Research project

Medical Image Processing

Project overview

Engineering and Physical Sciences Research Council Studentship Award, EPSRC Grant number 1511465.
Medical surgeons treating patients with tumours, test tissue samples on the presence of cancer cells during the operation. In order to decide on a diagnosis, pathologists need to quickly analyse these tissue samples. They have the option of comparing the tissue against specimens from past cases, which are stored as physical wax models. This comparison is a time consuming process and because of that pathologists usually rely on cases they have seen before. This wastes the potential of the stored samples and may hinder the doctor from choosing the best possible treatment. Digitalizing the large amounts of wax samples, would allow quickly searching through them and provide the pathologist a selection of samples similar to the one he analyses.
The aim of this project is to automatize this digitalization of hospitals lung specimens and develop the underlying tools, technologies and platforms to do this. Furthermore a way of arranging them in a database is to be found and efficient comparison of new cases against the ones from the database is needed. Successful (or unsuccessful) treatment of these similar cases is to be presented to doctors.


Lead researcher

Professor Simon Cox

Head of Department

Research interests

  • My research focusses on computational tools, technologies and platforms and how they enable interdisciplinary problems to be solved in engineering and science.His team in the Computational Engineering and Design Group is applying and developing high performance and cloud computing in a variety of collaborative interdisciplinary computational science and engineering projects. These include:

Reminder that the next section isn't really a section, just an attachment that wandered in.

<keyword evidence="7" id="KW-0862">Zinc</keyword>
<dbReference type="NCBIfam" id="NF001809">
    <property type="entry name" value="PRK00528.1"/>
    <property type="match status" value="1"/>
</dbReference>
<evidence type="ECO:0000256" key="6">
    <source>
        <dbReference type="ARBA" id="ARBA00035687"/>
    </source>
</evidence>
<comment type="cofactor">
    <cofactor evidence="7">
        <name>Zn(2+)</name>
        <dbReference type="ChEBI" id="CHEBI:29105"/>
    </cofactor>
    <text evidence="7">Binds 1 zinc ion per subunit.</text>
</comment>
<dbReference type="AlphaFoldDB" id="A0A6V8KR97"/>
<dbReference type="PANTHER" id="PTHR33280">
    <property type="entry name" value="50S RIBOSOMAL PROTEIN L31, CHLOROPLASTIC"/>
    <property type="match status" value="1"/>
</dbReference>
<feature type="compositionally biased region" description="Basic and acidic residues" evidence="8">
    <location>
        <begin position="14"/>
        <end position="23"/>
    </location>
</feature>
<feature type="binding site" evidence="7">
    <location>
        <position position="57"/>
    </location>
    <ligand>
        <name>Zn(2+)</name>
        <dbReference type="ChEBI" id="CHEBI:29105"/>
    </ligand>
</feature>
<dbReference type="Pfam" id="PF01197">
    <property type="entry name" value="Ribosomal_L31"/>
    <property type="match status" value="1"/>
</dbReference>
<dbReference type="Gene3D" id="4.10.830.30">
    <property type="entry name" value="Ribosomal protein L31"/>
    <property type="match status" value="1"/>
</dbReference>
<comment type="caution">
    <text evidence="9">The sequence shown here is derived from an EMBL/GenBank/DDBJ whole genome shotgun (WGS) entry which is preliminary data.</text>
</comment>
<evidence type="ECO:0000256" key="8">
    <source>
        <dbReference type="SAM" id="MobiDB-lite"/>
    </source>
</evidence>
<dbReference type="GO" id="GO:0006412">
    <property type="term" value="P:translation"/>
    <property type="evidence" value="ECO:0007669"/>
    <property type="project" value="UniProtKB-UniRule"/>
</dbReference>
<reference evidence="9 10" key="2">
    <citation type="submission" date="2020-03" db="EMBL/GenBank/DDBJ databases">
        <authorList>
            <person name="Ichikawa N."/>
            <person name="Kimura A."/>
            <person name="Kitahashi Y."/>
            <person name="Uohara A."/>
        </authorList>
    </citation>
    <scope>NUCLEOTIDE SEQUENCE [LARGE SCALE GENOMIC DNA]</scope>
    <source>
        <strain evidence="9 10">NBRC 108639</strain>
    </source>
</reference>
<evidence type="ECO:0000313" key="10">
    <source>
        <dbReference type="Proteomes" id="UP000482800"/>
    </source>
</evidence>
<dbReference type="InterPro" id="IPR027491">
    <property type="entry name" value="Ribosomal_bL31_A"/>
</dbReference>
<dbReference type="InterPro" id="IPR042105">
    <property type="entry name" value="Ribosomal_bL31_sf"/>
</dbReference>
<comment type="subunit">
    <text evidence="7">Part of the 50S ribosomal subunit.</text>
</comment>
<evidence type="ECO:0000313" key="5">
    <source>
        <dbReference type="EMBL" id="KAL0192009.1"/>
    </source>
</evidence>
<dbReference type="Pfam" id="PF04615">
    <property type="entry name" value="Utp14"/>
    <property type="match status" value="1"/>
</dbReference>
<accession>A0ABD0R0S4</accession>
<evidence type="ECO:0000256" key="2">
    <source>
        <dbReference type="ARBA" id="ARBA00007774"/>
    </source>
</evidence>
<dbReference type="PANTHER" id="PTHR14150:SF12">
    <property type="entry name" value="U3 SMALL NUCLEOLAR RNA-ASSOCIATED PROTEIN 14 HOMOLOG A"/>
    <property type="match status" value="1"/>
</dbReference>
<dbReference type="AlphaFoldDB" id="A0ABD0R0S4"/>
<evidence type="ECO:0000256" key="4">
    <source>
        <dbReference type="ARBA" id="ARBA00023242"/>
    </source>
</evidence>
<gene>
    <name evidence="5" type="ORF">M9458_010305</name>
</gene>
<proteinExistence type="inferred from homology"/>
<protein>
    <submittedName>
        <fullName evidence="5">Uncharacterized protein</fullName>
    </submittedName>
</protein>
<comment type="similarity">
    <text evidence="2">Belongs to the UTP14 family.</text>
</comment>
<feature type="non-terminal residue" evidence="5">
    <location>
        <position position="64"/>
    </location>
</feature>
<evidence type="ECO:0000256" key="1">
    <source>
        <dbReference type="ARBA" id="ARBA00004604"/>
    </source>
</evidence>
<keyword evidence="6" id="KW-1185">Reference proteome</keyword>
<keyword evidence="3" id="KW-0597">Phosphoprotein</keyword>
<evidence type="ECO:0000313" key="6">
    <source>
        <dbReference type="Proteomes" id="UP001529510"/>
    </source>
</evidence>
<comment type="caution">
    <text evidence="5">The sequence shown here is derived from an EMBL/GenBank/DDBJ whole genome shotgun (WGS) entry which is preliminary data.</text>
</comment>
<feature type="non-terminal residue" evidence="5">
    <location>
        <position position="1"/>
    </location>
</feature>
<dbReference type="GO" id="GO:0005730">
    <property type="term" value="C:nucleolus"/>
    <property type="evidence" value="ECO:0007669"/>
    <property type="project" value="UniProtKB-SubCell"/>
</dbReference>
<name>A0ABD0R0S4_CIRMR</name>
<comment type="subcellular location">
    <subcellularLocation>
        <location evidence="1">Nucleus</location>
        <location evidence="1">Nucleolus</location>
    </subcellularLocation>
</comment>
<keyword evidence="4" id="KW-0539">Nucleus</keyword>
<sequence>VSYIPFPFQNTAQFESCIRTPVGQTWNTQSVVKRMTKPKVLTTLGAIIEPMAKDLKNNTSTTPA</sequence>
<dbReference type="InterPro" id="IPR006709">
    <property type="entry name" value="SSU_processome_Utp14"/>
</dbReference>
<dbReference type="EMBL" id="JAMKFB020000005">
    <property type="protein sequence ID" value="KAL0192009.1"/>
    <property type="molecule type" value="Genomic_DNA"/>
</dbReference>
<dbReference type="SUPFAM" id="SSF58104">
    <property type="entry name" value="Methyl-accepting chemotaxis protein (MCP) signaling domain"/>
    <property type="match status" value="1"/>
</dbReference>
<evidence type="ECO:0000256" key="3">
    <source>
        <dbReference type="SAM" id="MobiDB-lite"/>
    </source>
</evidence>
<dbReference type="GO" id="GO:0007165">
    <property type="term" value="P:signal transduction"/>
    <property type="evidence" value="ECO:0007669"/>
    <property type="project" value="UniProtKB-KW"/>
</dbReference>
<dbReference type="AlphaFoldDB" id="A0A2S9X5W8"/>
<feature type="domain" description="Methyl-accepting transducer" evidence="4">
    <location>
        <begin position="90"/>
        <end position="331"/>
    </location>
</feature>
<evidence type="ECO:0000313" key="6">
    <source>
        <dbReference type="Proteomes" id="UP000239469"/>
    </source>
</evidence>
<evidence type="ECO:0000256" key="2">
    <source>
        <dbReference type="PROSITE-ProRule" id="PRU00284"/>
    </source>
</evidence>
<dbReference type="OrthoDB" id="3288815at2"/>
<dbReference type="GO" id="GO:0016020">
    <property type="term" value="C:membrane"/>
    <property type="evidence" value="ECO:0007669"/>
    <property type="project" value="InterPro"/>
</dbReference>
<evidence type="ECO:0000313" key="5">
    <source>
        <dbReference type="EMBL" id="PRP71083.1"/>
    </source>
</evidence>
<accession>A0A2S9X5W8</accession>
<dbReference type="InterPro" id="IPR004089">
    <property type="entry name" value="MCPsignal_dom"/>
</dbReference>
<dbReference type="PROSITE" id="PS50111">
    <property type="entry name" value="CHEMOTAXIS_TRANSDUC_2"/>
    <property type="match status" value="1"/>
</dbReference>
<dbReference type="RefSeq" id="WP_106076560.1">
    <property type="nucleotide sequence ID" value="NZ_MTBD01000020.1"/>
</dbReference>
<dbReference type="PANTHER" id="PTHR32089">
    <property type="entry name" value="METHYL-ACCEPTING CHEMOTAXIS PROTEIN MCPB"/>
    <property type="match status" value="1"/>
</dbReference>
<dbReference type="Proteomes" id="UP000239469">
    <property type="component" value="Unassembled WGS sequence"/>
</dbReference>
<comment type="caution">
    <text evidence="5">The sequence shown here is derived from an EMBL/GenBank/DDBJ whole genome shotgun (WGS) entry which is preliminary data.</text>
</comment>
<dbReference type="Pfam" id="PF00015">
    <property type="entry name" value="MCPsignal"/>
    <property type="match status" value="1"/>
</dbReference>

• High Performance and novel Computing SystemsCloud Computing and commercial distributed computing - which led to a spin out companyApplied computational algorithms Computational electromagnetics– which led to the formation of a spin-off company.New algorithms such as meshless methods and fast solvers.Data Management Simon is also Director of the Microsoft Institute for High Performance computing where he demonstrates why, where and how current and future Microsoft tools and technologies can be exploited to enable engineering and scientific research to deliver faster, cheaper and better results.
Connect with Simon

Research outputs

Lasse Wollatz, Mark Scott, Steven J. Johnston, Peter M. Lackie & Simon J. Cox, 2018
Type: conference
Lasse Wollatz, Steven Frampton, Kasia Konieczny, Tim Mitchell, Steven J. Johnston, Simon J. Cox, Andrea Burgess & Hasnaa Ismail Ismail-Koch, 2018
Type: conference
Lasse Wollatz, Steven J. Johnston, Peter M. Lackie & Simon J. Cox, 2017, Journal of Digital Imaging, 30(6), 772-781
Type: article
Lasse Wollatz, Kasia Konieczny, Clive Vandervelde, Tim Mitchell, Simon J. Cox, Andrea Burgess & Hasnaa Ismail-Koch, 2016
Type: conference
Lasse Wollatz, Simon J. Cox & Steven J. Johnston, 2015
Type: conference